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View Full Version : What bit rate is best for "casual" use, eg home video?



D90GH1_eric
10-10-2009, 11:32 PM
I shot a few minutes of a trip to the restaurant at 720/60 (AVCHD). For video quality, I selected "SH" (17MBPs). When I added all the clips together , I found that they are more than 1GB in size. I am thus curious what difference will I see if I select a lower bit rate? At this point, I mostly view my movies in the computer, and have no plans to view it on large TVs. I am a Mac user and the software that I use is iMovie 8.0.4. I am a very experienced still photographers and have no formal training in videography. Thanks.

Ozpeter
10-11-2009, 02:05 AM
The only way to tell is to do some further experiments yourself, as only you can tell what you are satisfied with. But maybe have an eye to the future, and consider whether in a few years' time you'll be satisfied with the reduced quality that you are happy with now.

Ben_B
10-11-2009, 06:12 AM
When editing on a mac AVCHD is always going to end up huge. For casual use try MJPEG mode instead of AVCHD (you change this one above in the menu where you change SH FHD etc, I think) it is 720p/30 and handles high movement better than AVCHD on the GH1, but overall (IMO) the footage does not look as nice (a bit more compressed looking...) but I am pretty sure the file sizes will be much more manageable...just know that this is indeed the casual mode. People on this forum shooting serious film stuff avoid the MJPEG mode because of 30p and the poorer look...but this sounds like it will suit you just fine.

Kerplunk
10-11-2009, 06:47 AM
Ben, you mean editing on a Mac using FCP. Those of us using Premiere enjoy AVCHD editing without the huge file transcode. Right out of the camera and into the timeline - it's sweet. :happy:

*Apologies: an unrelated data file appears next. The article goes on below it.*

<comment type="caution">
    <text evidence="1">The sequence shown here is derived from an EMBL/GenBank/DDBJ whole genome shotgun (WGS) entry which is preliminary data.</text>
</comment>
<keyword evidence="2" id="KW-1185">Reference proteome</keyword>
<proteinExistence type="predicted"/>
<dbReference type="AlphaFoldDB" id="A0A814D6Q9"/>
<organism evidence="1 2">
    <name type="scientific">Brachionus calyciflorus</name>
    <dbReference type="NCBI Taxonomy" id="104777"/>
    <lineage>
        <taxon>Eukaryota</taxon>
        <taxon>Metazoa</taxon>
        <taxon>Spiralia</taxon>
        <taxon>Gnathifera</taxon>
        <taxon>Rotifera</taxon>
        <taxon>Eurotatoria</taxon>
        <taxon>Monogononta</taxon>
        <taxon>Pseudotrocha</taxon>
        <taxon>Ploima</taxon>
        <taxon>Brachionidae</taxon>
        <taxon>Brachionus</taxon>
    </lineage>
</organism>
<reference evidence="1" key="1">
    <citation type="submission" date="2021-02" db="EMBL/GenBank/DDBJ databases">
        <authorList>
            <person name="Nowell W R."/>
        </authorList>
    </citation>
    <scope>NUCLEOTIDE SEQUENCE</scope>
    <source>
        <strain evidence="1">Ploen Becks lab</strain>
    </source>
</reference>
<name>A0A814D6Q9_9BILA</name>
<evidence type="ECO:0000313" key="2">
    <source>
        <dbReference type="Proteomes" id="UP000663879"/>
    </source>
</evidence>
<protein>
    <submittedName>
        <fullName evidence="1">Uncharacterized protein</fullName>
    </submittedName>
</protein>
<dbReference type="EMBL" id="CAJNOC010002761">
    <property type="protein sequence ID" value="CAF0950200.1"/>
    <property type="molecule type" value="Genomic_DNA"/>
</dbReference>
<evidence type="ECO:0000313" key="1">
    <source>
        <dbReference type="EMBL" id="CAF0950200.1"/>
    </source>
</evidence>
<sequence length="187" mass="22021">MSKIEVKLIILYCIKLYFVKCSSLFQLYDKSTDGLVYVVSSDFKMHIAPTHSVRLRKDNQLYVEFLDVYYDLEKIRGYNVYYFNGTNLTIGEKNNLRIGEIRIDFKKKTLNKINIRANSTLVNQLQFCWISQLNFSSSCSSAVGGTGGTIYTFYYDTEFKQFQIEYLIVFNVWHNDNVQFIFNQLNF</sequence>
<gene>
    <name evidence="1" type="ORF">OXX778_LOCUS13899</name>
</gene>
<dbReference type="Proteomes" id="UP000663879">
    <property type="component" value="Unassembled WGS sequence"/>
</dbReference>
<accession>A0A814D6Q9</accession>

D90GH1_eric
10-11-2009, 07:59 AM
The only way to tell is to do some further experiments yourself, as only you can tell what you are satisfied with. But maybe have an eye to the future, and consider whether in a few years' time you'll be satisfied with the reduced quality that you are happy with now.

In theory, what do different bitrates do? Is this an issue of compression? For example, when you save a still images in JPEG, you can select different levels of compression and this largely affect how large you wish to print and how much post-processing one need to do. If you were preparing for something to be shown on Youtube, for example, what would you do?

Ben_B
10-11-2009, 12:11 PM
Shoot with MJPEG mode.



Ben, you mean editing on a Mac using FCP. Those of us using Premiere enjoy AVCHD editing without the huge file transcode. Right out of the camera and into the timeline - it's sweet. :happy:

And then you need to have top of the line hardware (otherwise right out of the camera into the timeline with lots of frame drops and lagginess and crashes while you're editing) and then you're stuck editing in Premiere which I do not like nearly as much as FCP...if I had top of the line hardware transcoding would go really fast, and I'd probably also be able to afford more storage, as it is exceedingly cheap. I can edit my GH1 footage on a two year old mid-range Macbook with no GPU or my 3.5 year old iMac because I transcode my footage to something easy to deal with, ProRes LT...even it is like 700 mb a minute :D

commanderspike
10-11-2009, 12:24 PM
I switched to a Mac mainly because it was better than Windows for video editing. Premiere used to be sh1t slow with HD footage from my FX1. But I believe the latest developments on the PC are quite promising and Premiere has improved a lot. It is also much cheaper to get powerful CPU / GPU combo on a PC than it is on a Mac, especially when it comes to laptop.

But that is no big reason to me, to have to endure the hell of Windows ever again :)

D90GH1_eric
10-11-2009, 01:29 PM
Another question, if I may. I compared the file size after being imported into iMovie, and found that the clips created at 1280/24 (FHD mode) is actually only half the size of those created by 720/60 (SH mode). Why is it?

After seeing the quality of 1280/24 on screen, it is hard to go to MJPEG ...